Category Archives: China

Your Humble Blogger Discusses the Pending Trade Deals and JP Morgan on Le Show!

I really enjoy speaking with Harry Shearer, both for his engaging manner and his thorough preparation. I also hope you’ll see fit to circulate this interview, since the more attention we can bring to this plan to legalize corporate pillage, the better.


Wolf Richter: NSA Revelations Kill IBM Hardware Sales In China

Yves here. When Edward Snowden began revealing the true scope of the surveillance state and the degree to which major American tech and communications companies were partners, Ed Harrison almost immediately recognized how damaging the news was to the cloud computing model. Yours truly, among others, wondered how quickly some countries would try to regain control of their Internet architecture, at least to keep the NSA from snooping on strictly domestic communications. That trend would also favor non-US service and equipment providers. For instance, a book I’m reading now, Spies for Hire by Tim Shorrock, mentions in passing that the NSA wanted to restrict US companies developing stronger forms of encryption because if they got too good, the NSA would not be able to crack it either. The Americans were very unhappy, and argued that that restriction would enable Europeans and the Japanese to take the lead in that field. The solution? The NSA let our domestic players go ahead as long as they got secret decryption keys. Mind you, this tidbit was public knowledge before the Snowden exposes, but remember also that aside from websites that needed encryption to allow for Internet commerce, most people didn’t give encryption a passing thought. These sort of security/privacy issues have gone mainstream, to the detriment of some US players.


Will China’s Gambit to Undermine the Trans-Pacific Partnership Succeed?

While eyes in the US have remained focused on the budget cliffhanger in Washington, in Bali, two sets of meetings were taking place. The first was the latest set of Trans-Pacific Partnership negotiations. The US, led by John Kerry (Obama was supposed to make an appearance but the budget drama kept him away) met with representatives of the 12 nations it is pressing to agree to this deliberately mis-branded “trade deal”. The reason the label is misleading is that trade is already substantially liberalized; the real point of the TPP and its cousin, the pending EU-US trade agreement, is to weaken the power of nations to regulate, which will allow multinationals to lead a race to the bottom on product and environmental safety.


South Africans Plan to Protest Obama’s Crimes Against Africa During Presidential Visit

An Obama tour of Africa is likely to provide a marker of he is perceived in the rest of the world, although any negative reports are unlikely to get much play in our lapdog media. But since Obama was shunned in the recent G-8 conference, it’s going to be interesting to see how his African hosts muster up the appearance of enthusiasm during his visit.


Hong Kong to US on #Snowden: A4 Paper, Please. And Do Remember to Spellcheck!

By MsExpat, a journalist and essayist who lives in New York and Hong Kong, and Fellow of The Mighty Corrente Building. Originally published at Corrente.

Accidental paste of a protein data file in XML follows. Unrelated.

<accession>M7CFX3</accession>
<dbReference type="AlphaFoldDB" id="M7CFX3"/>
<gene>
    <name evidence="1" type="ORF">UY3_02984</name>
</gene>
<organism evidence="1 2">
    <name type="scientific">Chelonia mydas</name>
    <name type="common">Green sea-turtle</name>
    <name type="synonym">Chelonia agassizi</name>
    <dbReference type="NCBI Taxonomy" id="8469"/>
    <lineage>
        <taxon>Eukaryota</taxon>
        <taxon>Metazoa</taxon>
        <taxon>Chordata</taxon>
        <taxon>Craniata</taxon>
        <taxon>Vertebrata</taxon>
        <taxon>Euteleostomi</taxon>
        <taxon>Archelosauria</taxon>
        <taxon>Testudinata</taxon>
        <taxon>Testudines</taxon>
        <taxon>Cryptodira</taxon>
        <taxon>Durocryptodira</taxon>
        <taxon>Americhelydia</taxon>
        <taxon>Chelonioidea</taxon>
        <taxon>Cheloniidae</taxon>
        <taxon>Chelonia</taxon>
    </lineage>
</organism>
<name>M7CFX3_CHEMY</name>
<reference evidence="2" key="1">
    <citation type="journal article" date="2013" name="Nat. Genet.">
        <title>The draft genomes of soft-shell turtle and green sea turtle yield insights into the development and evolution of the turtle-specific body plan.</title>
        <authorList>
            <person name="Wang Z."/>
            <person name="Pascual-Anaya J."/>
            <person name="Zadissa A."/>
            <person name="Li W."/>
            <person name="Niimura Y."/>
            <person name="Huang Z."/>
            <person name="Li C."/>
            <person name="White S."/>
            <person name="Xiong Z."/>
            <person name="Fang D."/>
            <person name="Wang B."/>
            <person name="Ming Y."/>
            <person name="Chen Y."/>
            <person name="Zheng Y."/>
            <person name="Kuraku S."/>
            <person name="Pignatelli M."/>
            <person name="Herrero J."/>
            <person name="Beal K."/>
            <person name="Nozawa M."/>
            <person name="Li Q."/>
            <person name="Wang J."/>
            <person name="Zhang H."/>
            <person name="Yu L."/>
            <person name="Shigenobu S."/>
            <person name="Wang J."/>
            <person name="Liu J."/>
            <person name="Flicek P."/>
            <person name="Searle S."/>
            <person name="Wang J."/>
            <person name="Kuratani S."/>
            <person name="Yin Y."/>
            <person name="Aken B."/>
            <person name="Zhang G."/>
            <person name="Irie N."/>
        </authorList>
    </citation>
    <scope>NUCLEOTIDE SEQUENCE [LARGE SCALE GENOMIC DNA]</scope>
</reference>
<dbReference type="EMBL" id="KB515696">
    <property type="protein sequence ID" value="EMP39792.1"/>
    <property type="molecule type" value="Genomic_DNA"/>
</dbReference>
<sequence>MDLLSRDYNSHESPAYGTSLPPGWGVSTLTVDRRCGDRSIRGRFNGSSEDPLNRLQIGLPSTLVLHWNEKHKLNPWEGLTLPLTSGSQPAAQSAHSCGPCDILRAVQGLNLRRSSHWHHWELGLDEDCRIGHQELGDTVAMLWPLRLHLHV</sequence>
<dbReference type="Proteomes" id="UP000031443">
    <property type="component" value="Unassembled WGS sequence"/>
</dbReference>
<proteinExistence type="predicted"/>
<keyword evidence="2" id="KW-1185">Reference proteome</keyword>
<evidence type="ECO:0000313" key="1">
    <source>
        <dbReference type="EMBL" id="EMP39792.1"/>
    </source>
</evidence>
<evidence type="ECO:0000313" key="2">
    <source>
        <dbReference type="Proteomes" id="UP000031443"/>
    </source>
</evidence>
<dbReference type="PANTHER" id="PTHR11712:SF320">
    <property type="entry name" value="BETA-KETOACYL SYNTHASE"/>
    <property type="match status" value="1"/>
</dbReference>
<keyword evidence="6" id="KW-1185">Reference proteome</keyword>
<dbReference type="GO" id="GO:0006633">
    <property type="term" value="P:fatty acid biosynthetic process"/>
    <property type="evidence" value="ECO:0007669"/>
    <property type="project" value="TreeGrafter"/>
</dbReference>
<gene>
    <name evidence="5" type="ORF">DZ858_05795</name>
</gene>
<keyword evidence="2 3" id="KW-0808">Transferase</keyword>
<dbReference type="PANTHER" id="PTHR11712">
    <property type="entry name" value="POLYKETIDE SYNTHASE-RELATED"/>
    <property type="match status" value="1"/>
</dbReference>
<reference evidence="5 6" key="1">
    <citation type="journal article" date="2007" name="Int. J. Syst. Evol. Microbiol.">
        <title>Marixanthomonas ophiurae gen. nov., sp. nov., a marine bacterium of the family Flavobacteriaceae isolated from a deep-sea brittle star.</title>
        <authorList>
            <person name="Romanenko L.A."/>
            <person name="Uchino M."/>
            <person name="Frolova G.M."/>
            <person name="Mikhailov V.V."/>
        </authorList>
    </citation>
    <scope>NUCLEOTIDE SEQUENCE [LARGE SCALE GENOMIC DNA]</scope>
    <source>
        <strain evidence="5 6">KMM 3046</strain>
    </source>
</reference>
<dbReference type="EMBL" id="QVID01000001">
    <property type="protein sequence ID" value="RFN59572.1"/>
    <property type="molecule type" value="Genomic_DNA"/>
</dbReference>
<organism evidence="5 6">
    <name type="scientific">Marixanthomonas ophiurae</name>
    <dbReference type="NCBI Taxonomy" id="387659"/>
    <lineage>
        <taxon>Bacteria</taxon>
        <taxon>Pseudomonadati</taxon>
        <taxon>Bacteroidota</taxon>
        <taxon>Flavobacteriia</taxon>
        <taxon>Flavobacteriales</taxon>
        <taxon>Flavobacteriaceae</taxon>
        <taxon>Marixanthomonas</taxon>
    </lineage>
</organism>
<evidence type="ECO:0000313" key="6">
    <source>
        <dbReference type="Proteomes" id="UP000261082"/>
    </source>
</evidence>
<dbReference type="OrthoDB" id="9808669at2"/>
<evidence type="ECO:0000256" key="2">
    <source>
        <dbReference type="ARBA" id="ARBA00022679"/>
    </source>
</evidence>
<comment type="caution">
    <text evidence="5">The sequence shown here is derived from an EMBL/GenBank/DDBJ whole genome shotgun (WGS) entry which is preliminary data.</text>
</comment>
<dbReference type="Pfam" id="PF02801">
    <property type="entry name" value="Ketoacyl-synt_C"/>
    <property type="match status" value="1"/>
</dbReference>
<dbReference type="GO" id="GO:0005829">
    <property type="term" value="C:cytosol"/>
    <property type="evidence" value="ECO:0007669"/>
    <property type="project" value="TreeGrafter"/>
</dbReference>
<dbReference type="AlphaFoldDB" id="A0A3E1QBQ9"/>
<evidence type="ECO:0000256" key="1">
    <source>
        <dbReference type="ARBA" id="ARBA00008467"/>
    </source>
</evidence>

Anyone who has ever had any dealings with Hong Kong’s scrupulous bureaucracy can’t help but chuckle at today’s South China Morning Post article detailing the problems that Hong Kong’s government had with the United States’ request to detain Edward Snowden. Since the SCMP is behind a paywall here are the juicy parts:


The BIS Loses Its Mind, Advocates Kicking Citizens and the Bond Markets Even Harder

If anyone doubted that Ben Benanke’s “we’re convinced the economy is getting better, so take your lumps” press conference after the FOMC statement last week was awfully reminiscent of 1937, the newly-released Bank of International Settlements annual report is tantamount to a kick to the groin. And to change metaphors, if the Fed’s sudden hawkish posture is playing Russian roulette with the real economy, the BIS just voted loudly for putting a couple more bullets in the cylinder.


Pepe Escobar: Why American Worries about “Containing China” Are Off the Mark

Yves here. As China has become more powerful economically, and is building up its navy (a substantial navy is a precondition of being a true superpower), some pundits have taken to anticipating a world where US cedes dominance to China over a protracted and likely unstable transition period, using the decline of the British Empire and the rise of American influence as a guide.

That’s unlikely to be the right frame of reference.


Chinese Interbank Markets Having a Heart Attack, Repo and Shibor Skyrocket, Could Trigger Bigger Unraveling

The Chinese central bank is playing very high stakes poker. China’s interbank markets have been highly stressed for the last two days. An effort by the central bank to tighten in order to put a crimp on shadow banking activities looks to be spiraling out of control as one-week repo rates hit nearly 8.3% up 144 basis points in a day, and one-week Shibor has risen from its June 5 level of 4.8% to just shy of 8.1% today.


Extreme Energy, Extreme Implications: Interview with Michael Klare

If oil and gas is a profoundly dynamic phenomenon, then so too must be environmental risk and conflicts over natural resources—and we are not getting the full picture from the mainstream media, according to Michael T. Klare, professor of peace and world security studies at Hampshire College, TomDispatch blogger, and author of Rising Powers, Shrinking Planet: The New Geopolitics of Energy (Metropolitan Books, 2008). As risk multiply, conventional sources evaporate and we are left with “extreme” energy, renewables may be the only way to avoid war and disaster.